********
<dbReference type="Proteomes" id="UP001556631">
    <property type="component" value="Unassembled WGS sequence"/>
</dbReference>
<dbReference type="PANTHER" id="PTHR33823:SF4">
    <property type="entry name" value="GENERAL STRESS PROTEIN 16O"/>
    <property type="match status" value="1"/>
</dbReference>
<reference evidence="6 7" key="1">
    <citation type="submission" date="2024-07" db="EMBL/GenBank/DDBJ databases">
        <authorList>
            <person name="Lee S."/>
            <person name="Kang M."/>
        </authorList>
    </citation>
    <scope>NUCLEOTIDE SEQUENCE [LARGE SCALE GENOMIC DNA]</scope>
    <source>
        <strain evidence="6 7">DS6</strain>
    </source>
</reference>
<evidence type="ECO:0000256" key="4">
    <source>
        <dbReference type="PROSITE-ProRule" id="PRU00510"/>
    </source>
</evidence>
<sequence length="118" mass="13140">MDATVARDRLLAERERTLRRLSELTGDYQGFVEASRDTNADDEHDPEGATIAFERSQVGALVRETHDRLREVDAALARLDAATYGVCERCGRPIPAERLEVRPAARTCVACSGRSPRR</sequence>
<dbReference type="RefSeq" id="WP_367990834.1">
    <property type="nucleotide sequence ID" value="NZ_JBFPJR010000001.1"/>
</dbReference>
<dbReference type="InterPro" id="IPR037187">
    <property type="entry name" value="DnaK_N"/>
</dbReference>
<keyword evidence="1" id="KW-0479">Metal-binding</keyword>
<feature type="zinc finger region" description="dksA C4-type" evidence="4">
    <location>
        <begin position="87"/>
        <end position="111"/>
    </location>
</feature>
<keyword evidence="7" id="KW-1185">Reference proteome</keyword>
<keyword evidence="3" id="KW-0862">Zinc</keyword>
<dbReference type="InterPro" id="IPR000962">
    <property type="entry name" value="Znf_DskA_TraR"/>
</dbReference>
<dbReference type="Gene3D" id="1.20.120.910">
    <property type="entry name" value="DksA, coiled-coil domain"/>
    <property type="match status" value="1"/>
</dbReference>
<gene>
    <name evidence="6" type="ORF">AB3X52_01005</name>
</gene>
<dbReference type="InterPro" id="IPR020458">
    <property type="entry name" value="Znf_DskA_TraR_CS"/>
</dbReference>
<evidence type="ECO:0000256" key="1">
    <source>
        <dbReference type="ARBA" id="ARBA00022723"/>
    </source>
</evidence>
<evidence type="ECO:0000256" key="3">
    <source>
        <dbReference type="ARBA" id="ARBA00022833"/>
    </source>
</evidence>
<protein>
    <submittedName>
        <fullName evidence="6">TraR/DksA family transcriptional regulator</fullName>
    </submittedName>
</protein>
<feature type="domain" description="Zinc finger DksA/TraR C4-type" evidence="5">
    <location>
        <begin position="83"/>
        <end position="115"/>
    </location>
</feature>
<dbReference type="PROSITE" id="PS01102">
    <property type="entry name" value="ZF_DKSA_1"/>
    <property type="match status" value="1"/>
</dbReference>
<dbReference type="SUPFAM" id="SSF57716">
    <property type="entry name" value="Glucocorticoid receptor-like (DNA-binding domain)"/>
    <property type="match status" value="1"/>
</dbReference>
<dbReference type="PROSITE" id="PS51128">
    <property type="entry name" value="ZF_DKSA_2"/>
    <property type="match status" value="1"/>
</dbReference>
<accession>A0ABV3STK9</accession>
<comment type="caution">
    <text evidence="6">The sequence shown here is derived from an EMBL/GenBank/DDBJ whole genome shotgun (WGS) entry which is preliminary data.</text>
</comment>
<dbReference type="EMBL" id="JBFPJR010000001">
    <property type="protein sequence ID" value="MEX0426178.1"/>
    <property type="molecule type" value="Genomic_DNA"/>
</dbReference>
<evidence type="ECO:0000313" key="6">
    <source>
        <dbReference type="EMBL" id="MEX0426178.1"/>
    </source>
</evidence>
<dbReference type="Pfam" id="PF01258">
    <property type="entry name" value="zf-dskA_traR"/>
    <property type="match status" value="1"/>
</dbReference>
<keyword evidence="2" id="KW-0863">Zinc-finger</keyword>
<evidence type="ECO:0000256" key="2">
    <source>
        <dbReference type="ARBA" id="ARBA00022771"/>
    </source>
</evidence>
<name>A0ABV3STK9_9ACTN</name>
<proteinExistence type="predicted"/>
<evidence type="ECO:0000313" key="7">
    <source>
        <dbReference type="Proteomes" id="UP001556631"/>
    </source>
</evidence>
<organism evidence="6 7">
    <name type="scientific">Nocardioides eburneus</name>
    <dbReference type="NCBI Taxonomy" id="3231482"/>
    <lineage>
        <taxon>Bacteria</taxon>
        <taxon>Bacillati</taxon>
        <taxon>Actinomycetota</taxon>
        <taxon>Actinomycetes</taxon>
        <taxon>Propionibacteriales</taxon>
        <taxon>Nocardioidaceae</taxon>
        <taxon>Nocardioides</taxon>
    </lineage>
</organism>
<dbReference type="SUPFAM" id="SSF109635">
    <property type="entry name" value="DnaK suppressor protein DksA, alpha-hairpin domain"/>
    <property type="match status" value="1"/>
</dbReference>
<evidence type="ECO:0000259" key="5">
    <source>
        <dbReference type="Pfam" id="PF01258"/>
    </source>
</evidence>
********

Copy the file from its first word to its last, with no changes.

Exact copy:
<dbReference type="Proteomes" id="UP001556631">
    <property type="component" value="Unassembled WGS sequence"/>
</dbReference>
<dbReference type="PANTHER" id="PTHR33823:SF4">
    <property type="entry name" value="GENERAL STRESS PROTEIN 16O"/>
    <property type="match status" value="1"/>
</dbReference>
<reference evidence="6 7" key="1">
    <citation type="submission" date="2024-07" db="EMBL/GenBank/DDBJ databases">
        <authorList>
            <person name="Lee S."/>
            <person name="Kang M."/>
        </authorList>
    </citation>
    <scope>NUCLEOTIDE SEQUENCE [LARGE SCALE GENOMIC DNA]</scope>
    <source>
        <strain evidence="6 7">DS6</strain>
    </source>
</reference>
<evidence type="ECO:0000256" key="4">
    <source>
        <dbReference type="PROSITE-ProRule" id="PRU00510"/>
    </source>
</evidence>
<sequence length="118" mass="13140">MDATVARDRLLAERERTLRRLSELTGDYQGFVEASRDTNADDEHDPEGATIAFERSQVGALVRETHDRLREVDAALARLDAATYGVCERCGRPIPAERLEVRPAARTCVACSGRSPRR</sequence>
<dbReference type="RefSeq" id="WP_367990834.1">
    <property type="nucleotide sequence ID" value="NZ_JBFPJR010000001.1"/>
</dbReference>
<dbReference type="InterPro" id="IPR037187">
    <property type="entry name" value="DnaK_N"/>
</dbReference>
<keyword evidence="1" id="KW-0479">Metal-binding</keyword>
<feature type="zinc finger region" description="dksA C4-type" evidence="4">
    <location>
        <begin position="87"/>
        <end position="111"/>
    </location>
</feature>
<keyword evidence="7" id="KW-1185">Reference proteome</keyword>
<keyword evidence="3" id="KW-0862">Zinc</keyword>
<dbReference type="InterPro" id="IPR000962">
    <property type="entry name" value="Znf_DskA_TraR"/>
</dbReference>
<dbReference type="Gene3D" id="1.20.120.910">
    <property type="entry name" value="DksA, coiled-coil domain"/>
    <property type="match status" value="1"/>
</dbReference>
<gene>
    <name evidence="6" type="ORF">AB3X52_01005</name>
</gene>
<dbReference type="InterPro" id="IPR020458">
    <property type="entry name" value="Znf_DskA_TraR_CS"/>
</dbReference>
<evidence type="ECO:0000256" key="1">
    <source>
        <dbReference type="ARBA" id="ARBA00022723"/>
    </source>
</evidence>
<evidence type="ECO:0000256" key="3">
    <source>
        <dbReference type="ARBA" id="ARBA00022833"/>
    </source>
</evidence>
<protein>
    <submittedName>
        <fullName evidence="6">TraR/DksA family transcriptional regulator</fullName>
    </submittedName>
</protein>
<feature type="domain" description="Zinc finger DksA/TraR C4-type" evidence="5">
    <location>
        <begin position="83"/>
        <end position="115"/>
    </location>
</feature>
<dbReference type="PROSITE" id="PS01102">
    <property type="entry name" value="ZF_DKSA_1"/>
    <property type="match status" value="1"/>
</dbReference>
<dbReference type="SUPFAM" id="SSF57716">
    <property type="entry name" value="Glucocorticoid receptor-like (DNA-binding domain)"/>
    <property type="match status" value="1"/>
</dbReference>
<dbReference type="PROSITE" id="PS51128">
    <property type="entry name" value="ZF_DKSA_2"/>
    <property type="match status" value="1"/>
</dbReference>
<accession>A0ABV3STK9</accession>
<comment type="caution">
    <text evidence="6">The sequence shown here is derived from an EMBL/GenBank/DDBJ whole genome shotgun (WGS) entry which is preliminary data.</text>
</comment>
<dbReference type="EMBL" id="JBFPJR010000001">
    <property type="protein sequence ID" value="MEX0426178.1"/>
    <property type="molecule type" value="Genomic_DNA"/>
</dbReference>
<evidence type="ECO:0000313" key="6">
    <source>
        <dbReference type="EMBL" id="MEX0426178.1"/>
    </source>
</evidence>
<dbReference type="Pfam" id="PF01258">
    <property type="entry name" value="zf-dskA_traR"/>
    <property type="match status" value="1"/>
</dbReference>
<keyword evidence="2" id="KW-0863">Zinc-finger</keyword>
<evidence type="ECO:0000256" key="2">
    <source>
        <dbReference type="ARBA" id="ARBA00022771"/>
    </source>
</evidence>
<name>A0ABV3STK9_9ACTN</name>
<proteinExistence type="predicted"/>
<evidence type="ECO:0000313" key="7">
    <source>
        <dbReference type="Proteomes" id="UP001556631"/>
    </source>
</evidence>
<organism evidence="6 7">
    <name type="scientific">Nocardioides eburneus</name>
    <dbReference type="NCBI Taxonomy" id="3231482"/>
    <lineage>
        <taxon>Bacteria</taxon>
        <taxon>Bacillati</taxon>
        <taxon>Actinomycetota</taxon>
        <taxon>Actinomycetes</taxon>
        <taxon>Propionibacteriales</taxon>
        <taxon>Nocardioidaceae</taxon>
        <taxon>Nocardioides</taxon>
    </lineage>
</organism>
<dbReference type="SUPFAM" id="SSF109635">
    <property type="entry name" value="DnaK suppressor protein DksA, alpha-hairpin domain"/>
    <property type="match status" value="1"/>
</dbReference>
<evidence type="ECO:0000259" key="5">
    <source>
        <dbReference type="Pfam" id="PF01258"/>
    </source>
</evidence>